Treasure Island By Robert Louis Stevenson Part III - My Shore Adventure (Chapters 13–15)

Whether he were injured much or little, none could ever tell. Like enough, to judge from the sound, his back was broken on the spot. But he had no time given him to recover. Silver, agile as a monkey even without leg or crutch, was on the top of him next moment and had twice buried his knife up to the hilt in that defenceless body. From my place of ambush, I could hear him pant aloud as he struck the blows.

I do not know what it rightly is to faint, but I do know that for the next little while the whole world swam away from before me in a whirling mist; Silver and the birds, and the tall Spy-glass hilltop, going round and round and topsy-turvy before my eyes, and all manner of bells ringing and distant voices shouting in my ear.

When I came again to myself the monster had pulled himself together, his crutch under his arm, his hat upon his head. Just before him Tom lay motionless upon the sward; but the murderer minded him not a whit, cleansing his blood-stained knife the while upon a wisp of grass. Everything else was unchanged, the sun still shining mercilessly on the steaming marsh and the tall pinnacle of the mountain, and I could scarce persuade myself that murder had been actually done and a human life cruelly cut short a moment since before my eyes.

But now John put his hand into his pocket, brought out a whistle, and blew upon it several modulated blasts that rang far across the heated air. I could not tell, of course, the meaning of the signal, but it instantly awoke my fears. More men would be coming. I might be discovered. They had already slain two of the honest people; after Tom and Alan, might not I come next?

Instantly I began to extricate myself and crawl back again, with what speed and silence I could manage, to the more open portion of the wood. As I did so, I could hear hails coming and going between the old buccaneer and his comrades, and this sound of danger lent me wings. As soon as I was clear of the thicket, I ran as I never ran before, scarce minding the direction of my flight, so long as it led me from the murderers; and as I ran, fear grew and grew upon me until it turned into a kind of frenzy.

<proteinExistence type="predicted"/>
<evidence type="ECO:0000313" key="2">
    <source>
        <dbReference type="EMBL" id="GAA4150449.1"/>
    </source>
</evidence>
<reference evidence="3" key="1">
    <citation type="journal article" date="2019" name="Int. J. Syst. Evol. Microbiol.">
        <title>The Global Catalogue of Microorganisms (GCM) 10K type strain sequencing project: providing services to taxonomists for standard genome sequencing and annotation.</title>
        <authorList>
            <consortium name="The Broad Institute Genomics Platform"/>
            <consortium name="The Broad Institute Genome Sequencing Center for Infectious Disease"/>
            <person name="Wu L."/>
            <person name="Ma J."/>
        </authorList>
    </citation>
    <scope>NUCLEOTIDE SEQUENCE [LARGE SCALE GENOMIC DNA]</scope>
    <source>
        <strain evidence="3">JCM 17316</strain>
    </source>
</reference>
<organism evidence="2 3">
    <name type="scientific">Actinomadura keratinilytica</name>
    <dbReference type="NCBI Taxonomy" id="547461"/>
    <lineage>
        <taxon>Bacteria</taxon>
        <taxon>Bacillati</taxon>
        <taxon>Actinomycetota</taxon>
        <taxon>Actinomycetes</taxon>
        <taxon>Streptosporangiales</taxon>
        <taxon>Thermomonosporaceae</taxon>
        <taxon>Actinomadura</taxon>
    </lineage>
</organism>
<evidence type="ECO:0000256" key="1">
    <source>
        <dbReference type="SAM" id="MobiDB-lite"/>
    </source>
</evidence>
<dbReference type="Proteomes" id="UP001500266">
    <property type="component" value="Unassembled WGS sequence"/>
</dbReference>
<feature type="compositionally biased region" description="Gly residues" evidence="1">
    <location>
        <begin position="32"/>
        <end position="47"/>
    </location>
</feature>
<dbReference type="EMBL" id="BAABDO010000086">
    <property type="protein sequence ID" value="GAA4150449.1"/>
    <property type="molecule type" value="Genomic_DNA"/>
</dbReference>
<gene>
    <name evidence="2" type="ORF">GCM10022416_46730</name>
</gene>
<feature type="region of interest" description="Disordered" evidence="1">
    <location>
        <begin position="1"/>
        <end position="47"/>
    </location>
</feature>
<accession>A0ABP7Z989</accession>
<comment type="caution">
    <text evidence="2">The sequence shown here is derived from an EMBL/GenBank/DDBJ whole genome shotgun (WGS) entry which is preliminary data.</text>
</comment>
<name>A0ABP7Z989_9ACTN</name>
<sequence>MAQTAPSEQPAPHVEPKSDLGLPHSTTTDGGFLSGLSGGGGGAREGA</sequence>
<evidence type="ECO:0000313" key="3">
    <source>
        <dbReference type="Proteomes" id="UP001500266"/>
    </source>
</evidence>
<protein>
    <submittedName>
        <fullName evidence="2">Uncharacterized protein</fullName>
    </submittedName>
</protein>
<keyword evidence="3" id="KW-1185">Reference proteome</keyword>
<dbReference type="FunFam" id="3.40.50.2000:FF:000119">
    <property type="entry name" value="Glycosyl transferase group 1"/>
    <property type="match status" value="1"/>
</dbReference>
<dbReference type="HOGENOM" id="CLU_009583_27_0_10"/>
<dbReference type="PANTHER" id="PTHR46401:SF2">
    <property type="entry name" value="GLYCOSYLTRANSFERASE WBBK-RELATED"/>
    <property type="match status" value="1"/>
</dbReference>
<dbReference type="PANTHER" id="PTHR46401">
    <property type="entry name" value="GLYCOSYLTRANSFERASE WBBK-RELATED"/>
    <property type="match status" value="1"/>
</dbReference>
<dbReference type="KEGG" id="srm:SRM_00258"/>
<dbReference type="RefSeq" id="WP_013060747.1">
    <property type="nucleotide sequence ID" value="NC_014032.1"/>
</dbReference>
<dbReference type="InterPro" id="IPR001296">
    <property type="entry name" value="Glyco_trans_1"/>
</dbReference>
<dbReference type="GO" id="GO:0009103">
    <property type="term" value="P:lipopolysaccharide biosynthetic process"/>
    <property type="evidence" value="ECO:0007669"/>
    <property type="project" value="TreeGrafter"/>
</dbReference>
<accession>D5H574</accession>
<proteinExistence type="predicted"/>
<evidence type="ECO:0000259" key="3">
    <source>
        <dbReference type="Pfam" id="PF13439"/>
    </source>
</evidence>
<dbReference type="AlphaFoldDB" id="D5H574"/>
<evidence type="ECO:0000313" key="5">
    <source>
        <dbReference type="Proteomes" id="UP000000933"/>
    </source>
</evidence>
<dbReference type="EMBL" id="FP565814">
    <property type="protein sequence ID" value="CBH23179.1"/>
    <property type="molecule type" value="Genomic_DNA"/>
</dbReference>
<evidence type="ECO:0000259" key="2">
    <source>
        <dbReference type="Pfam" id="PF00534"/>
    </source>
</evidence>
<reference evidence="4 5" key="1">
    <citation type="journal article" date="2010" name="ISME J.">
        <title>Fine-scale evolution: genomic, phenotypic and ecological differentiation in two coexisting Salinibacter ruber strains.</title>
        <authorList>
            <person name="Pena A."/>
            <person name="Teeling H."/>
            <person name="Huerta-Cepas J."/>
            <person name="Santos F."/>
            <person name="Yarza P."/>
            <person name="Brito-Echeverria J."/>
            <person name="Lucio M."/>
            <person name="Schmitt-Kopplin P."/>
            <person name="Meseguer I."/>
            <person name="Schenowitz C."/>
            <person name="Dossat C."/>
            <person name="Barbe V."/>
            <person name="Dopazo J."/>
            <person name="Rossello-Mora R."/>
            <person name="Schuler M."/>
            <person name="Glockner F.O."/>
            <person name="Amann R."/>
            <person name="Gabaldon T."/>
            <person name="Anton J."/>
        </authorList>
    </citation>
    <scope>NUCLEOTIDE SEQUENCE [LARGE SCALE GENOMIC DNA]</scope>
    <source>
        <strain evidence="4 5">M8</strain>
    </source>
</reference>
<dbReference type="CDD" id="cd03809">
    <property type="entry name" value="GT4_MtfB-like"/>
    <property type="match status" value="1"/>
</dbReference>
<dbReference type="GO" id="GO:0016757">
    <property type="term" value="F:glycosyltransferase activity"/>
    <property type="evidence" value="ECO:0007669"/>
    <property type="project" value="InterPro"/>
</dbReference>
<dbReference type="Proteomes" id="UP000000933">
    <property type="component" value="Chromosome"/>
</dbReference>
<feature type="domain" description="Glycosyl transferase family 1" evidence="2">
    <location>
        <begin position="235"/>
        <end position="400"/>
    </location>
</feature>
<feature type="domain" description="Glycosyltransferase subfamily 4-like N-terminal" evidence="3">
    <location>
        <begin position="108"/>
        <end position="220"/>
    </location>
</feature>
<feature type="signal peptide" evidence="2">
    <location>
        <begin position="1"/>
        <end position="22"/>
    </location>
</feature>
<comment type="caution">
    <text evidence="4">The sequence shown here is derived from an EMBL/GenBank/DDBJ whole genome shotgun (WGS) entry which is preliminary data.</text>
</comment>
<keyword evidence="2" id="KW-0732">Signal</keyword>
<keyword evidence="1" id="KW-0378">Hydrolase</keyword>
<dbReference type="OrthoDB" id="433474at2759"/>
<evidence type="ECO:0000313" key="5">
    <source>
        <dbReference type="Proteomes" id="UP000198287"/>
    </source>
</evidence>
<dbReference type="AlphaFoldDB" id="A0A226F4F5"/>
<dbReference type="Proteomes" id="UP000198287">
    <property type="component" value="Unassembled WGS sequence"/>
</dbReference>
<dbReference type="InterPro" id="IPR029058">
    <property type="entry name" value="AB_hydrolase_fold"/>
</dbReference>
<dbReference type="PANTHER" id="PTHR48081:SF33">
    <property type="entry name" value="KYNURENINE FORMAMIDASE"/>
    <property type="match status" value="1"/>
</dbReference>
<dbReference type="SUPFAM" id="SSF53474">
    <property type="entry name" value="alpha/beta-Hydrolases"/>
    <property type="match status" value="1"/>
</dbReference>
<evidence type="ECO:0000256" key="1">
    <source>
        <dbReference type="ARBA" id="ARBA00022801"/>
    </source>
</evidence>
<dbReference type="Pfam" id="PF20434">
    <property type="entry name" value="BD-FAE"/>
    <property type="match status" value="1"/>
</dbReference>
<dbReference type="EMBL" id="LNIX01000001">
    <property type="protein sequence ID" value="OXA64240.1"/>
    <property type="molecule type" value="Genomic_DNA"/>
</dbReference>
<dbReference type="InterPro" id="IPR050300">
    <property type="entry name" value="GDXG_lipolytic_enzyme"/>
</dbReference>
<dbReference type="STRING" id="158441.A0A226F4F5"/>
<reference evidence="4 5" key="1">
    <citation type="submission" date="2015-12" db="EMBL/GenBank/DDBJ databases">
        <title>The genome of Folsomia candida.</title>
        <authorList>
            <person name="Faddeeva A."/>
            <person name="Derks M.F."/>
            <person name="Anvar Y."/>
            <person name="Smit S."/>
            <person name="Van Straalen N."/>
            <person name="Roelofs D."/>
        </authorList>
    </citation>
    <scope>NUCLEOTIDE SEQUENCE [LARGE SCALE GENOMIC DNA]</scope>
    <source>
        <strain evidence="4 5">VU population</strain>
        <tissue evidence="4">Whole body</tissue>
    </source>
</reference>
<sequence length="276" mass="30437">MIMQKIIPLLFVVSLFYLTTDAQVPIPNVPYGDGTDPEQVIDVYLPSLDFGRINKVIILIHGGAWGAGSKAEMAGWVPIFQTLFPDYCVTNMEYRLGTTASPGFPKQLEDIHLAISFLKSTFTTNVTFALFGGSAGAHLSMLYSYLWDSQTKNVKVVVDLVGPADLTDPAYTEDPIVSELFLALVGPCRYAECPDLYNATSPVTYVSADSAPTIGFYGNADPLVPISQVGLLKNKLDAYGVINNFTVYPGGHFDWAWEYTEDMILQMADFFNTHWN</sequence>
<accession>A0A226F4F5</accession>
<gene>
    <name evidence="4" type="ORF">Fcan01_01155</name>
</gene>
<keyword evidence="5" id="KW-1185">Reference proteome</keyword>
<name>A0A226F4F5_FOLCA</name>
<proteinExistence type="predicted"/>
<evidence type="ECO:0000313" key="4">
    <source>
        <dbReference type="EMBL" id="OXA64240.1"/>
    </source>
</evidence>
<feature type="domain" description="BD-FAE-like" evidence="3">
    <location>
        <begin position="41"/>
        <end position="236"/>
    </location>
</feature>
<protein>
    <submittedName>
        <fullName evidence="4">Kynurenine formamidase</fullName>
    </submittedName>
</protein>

Indeed, could anyone be more entirely lost than I? When the gun fired, how should I dare to go down to the boats among those fiends, still smoking from their crime? Would not the first of them who saw me wring my neck like a snipe's? Would not my absence itself be an evidence to them of my alarm, and therefore of my fatal knowledge? It was all over, I thought. Good-bye to the HISPANIOLA; good-bye to the squire, the doctor, and the captain! There was nothing left for me but death by starvation or death by the hands of the mutineers.

All this while, as I say, I was still running, and without taking any notice, I had drawn near to the foot of the little hill with the two peaks and had got into a part of the island where the live-oaks grew more widely apart and seemed more like forest trees in their bearing and dimensions. Mingled with these were a few scattered pines, some fifty, some nearer seventy, feet high. The air too smelt more freshly than down beside the marsh.

And here a fresh alarm brought me to a standstill with a thumping heart.

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